• Don't make it personal - nobody did anything intentionally wrong - work on doing it better the next time

We have found one good way to learn is to observe others
  • Grab a chair & refreshment and sit TOGETHER and watch others lock or dock or leave a slip
  • Note what works well - doesn't work and why
  • Look for good as well as bad ideas - all can help your crew / team get better

We do a lot of locking on the Erie & Canadian canals...we've worked out a system that works but try to remain flexible to go to plan B if wind is a challenge or other factor makes plan A less desirable.

We have gotten to the point where we would rather come into our dock "unassisted" unless the wind is howling and if dock neighbors show up we have agreed to a plan / task to assign to them - drop the dock side spring line over THAT cleat on the dock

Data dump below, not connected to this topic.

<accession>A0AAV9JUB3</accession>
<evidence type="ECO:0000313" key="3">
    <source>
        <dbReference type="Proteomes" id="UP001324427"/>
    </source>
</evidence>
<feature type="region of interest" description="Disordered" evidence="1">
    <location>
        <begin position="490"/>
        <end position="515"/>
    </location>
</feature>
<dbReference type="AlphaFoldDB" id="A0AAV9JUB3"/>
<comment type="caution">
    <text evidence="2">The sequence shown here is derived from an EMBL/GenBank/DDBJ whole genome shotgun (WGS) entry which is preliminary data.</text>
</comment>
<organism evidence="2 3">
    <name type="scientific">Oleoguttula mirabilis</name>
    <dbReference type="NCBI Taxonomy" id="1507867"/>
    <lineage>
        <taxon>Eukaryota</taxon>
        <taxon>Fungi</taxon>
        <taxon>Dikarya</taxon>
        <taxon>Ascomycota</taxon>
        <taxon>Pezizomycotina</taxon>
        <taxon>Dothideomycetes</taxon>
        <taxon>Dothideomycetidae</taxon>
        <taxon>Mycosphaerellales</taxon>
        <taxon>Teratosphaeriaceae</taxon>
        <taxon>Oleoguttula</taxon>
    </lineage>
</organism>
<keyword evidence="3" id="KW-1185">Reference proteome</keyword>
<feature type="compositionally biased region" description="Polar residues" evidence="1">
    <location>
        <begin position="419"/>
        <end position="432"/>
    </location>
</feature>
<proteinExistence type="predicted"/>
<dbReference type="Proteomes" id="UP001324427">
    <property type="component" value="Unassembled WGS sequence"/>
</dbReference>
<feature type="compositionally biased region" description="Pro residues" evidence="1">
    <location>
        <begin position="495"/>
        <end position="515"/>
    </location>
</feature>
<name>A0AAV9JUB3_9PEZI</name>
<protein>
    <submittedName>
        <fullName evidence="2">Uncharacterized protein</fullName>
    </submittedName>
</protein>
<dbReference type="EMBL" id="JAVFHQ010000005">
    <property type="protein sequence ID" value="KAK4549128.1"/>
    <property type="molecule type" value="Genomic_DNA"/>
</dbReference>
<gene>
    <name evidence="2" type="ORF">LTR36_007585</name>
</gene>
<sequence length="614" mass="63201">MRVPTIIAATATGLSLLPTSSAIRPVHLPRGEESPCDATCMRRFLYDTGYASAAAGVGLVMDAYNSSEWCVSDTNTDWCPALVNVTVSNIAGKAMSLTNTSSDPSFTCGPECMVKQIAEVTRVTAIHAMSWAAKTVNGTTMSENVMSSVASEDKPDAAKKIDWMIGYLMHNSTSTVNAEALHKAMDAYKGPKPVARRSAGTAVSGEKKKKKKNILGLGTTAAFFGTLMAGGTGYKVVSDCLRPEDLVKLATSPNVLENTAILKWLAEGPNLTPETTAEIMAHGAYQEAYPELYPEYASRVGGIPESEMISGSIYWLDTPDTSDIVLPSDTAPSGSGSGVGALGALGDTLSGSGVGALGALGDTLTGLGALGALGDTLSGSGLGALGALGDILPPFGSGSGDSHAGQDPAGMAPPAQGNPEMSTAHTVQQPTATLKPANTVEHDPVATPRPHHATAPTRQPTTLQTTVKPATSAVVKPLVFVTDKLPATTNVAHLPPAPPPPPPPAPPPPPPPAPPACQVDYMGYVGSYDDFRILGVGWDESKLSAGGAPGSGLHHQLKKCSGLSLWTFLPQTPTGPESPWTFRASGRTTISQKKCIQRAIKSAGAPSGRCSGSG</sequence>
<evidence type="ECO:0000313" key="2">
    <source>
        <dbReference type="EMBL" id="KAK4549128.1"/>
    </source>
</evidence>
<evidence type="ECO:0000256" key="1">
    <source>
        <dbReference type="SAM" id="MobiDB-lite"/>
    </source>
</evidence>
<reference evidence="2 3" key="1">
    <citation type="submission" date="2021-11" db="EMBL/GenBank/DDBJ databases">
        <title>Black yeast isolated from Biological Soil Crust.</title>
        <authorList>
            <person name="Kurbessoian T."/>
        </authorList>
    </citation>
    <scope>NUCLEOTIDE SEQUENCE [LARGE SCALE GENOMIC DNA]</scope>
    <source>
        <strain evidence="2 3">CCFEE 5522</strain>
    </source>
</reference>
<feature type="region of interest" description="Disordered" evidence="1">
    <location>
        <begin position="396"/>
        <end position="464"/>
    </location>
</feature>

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Old 02-02-2016, 11:33 AM   #12
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My Galley Wench (her choice of titles) does all of the line handling when we go through the locks and she's VERY good at it. It's my job to get the boat up against the bollard so she can do her job.


When backing into our slip she knows exactly what she needs to do and in what order. It's my job to set the stern of the boat next to the dock so she can step off, no jump off.


When we're coming into a strange dock we go through our docking plan thoroughly. I explain what I'd like her to do, she repeats it back to me so I know she understands my plan, then we do it.


Very seldom do we every have a misunderstanding and when we do, it's my fault.
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Old 02-02-2016, 11:38 AM   #13
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The Sicilian pilots the boat on predicted Log contests and when anchoring and de-anchoring. She handles the dock lines and secures the boat as she considers me a less than able deckhand.
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Old 02-02-2016, 11:47 AM   #14